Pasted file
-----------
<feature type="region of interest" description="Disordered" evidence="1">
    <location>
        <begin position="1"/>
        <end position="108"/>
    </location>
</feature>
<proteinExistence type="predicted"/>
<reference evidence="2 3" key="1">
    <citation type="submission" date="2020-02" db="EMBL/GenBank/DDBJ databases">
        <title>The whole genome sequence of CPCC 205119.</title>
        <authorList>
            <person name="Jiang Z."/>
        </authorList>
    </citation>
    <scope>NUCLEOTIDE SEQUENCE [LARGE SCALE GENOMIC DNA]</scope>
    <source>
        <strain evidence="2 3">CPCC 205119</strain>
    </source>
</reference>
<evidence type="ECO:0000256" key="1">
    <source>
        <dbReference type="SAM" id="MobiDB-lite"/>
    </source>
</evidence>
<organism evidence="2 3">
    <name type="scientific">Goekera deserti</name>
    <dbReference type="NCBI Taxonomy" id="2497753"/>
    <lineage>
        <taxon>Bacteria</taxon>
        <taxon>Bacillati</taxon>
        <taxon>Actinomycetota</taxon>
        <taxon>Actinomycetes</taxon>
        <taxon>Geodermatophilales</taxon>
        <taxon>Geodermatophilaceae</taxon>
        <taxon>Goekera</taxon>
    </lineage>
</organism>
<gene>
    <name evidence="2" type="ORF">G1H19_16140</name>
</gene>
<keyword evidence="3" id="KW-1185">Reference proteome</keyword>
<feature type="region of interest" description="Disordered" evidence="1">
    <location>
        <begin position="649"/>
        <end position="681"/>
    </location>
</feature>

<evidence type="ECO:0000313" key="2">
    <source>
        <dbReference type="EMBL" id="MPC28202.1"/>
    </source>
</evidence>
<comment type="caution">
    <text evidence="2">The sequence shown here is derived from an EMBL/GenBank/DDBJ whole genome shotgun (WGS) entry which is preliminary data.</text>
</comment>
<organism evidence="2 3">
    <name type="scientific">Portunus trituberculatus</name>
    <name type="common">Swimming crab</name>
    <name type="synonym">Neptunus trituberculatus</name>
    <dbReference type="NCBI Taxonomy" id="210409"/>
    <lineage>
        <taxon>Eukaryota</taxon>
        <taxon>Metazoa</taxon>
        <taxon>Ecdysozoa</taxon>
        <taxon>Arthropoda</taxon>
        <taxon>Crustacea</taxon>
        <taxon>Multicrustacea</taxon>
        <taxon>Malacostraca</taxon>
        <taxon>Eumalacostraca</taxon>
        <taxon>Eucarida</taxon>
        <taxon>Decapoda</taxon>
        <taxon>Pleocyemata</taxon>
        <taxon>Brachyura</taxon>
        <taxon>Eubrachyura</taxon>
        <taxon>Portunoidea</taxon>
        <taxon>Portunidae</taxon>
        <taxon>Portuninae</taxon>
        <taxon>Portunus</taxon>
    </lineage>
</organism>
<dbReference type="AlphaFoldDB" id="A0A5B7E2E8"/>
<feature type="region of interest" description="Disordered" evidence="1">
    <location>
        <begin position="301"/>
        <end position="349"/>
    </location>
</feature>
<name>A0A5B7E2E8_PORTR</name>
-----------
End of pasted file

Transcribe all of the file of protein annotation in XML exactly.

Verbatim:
<feature type="region of interest" description="Disordered" evidence="1">
    <location>
        <begin position="1"/>
        <end position="108"/>
    </location>
</feature>
<proteinExistence type="predicted"/>
<reference evidence="2 3" key="1">
    <citation type="submission" date="2020-02" db="EMBL/GenBank/DDBJ databases">
        <title>The whole genome sequence of CPCC 205119.</title>
        <authorList>
            <person name="Jiang Z."/>
        </authorList>
    </citation>
    <scope>NUCLEOTIDE SEQUENCE [LARGE SCALE GENOMIC DNA]</scope>
    <source>
        <strain evidence="2 3">CPCC 205119</strain>
    </source>
</reference>
<evidence type="ECO:0000256" key="1">
    <source>
        <dbReference type="SAM" id="MobiDB-lite"/>
    </source>
</evidence>
<organism evidence="2 3">
    <name type="scientific">Goekera deserti</name>
    <dbReference type="NCBI Taxonomy" id="2497753"/>
    <lineage>
        <taxon>Bacteria</taxon>
        <taxon>Bacillati</taxon>
        <taxon>Actinomycetota</taxon>
        <taxon>Actinomycetes</taxon>
        <taxon>Geodermatophilales</taxon>
        <taxon>Geodermatophilaceae</taxon>
        <taxon>Goekera</taxon>
    </lineage>
</organism>
<gene>
    <name evidence="2" type="ORF">G1H19_16140</name>
</gene>
<keyword evidence="3" id="KW-1185">Reference proteome</keyword>
<feature type="region of interest" description="Disordered" evidence="1">
    <location>
        <begin position="649"/>
        <end position="681"/>
    </location>
</feature>

<evidence type="ECO:0000313" key="2">
    <source>
        <dbReference type="EMBL" id="MPC28202.1"/>
    </source>
</evidence>
<comment type="caution">
    <text evidence="2">The sequence shown here is derived from an EMBL/GenBank/DDBJ whole genome shotgun (WGS) entry which is preliminary data.</text>
</comment>
<organism evidence="2 3">
    <name type="scientific">Portunus trituberculatus</name>
    <name type="common">Swimming crab</name>
    <name type="synonym">Neptunus trituberculatus</name>
    <dbReference type="NCBI Taxonomy" id="210409"/>
    <lineage>
        <taxon>Eukaryota</taxon>
        <taxon>Metazoa</taxon>
        <taxon>Ecdysozoa</taxon>
        <taxon>Arthropoda</taxon>
        <taxon>Crustacea</taxon>
        <taxon>Multicrustacea</taxon>
        <taxon>Malacostraca</taxon>
        <taxon>Eumalacostraca</taxon>
        <taxon>Eucarida</taxon>
        <taxon>Decapoda</taxon>
        <taxon>Pleocyemata</taxon>
        <taxon>Brachyura</taxon>
        <taxon>Eubrachyura</taxon>
        <taxon>Portunoidea</taxon>
        <taxon>Portunidae</taxon>
        <taxon>Portuninae</taxon>
        <taxon>Portunus</taxon>
    </lineage>
</organism>
<dbReference type="AlphaFoldDB" id="A0A5B7E2E8"/>
<feature type="region of interest" description="Disordered" evidence="1">
    <location>
        <begin position="301"/>
        <end position="349"/>
    </location>
</feature>
<name>A0A5B7E2E8_PORTR</name>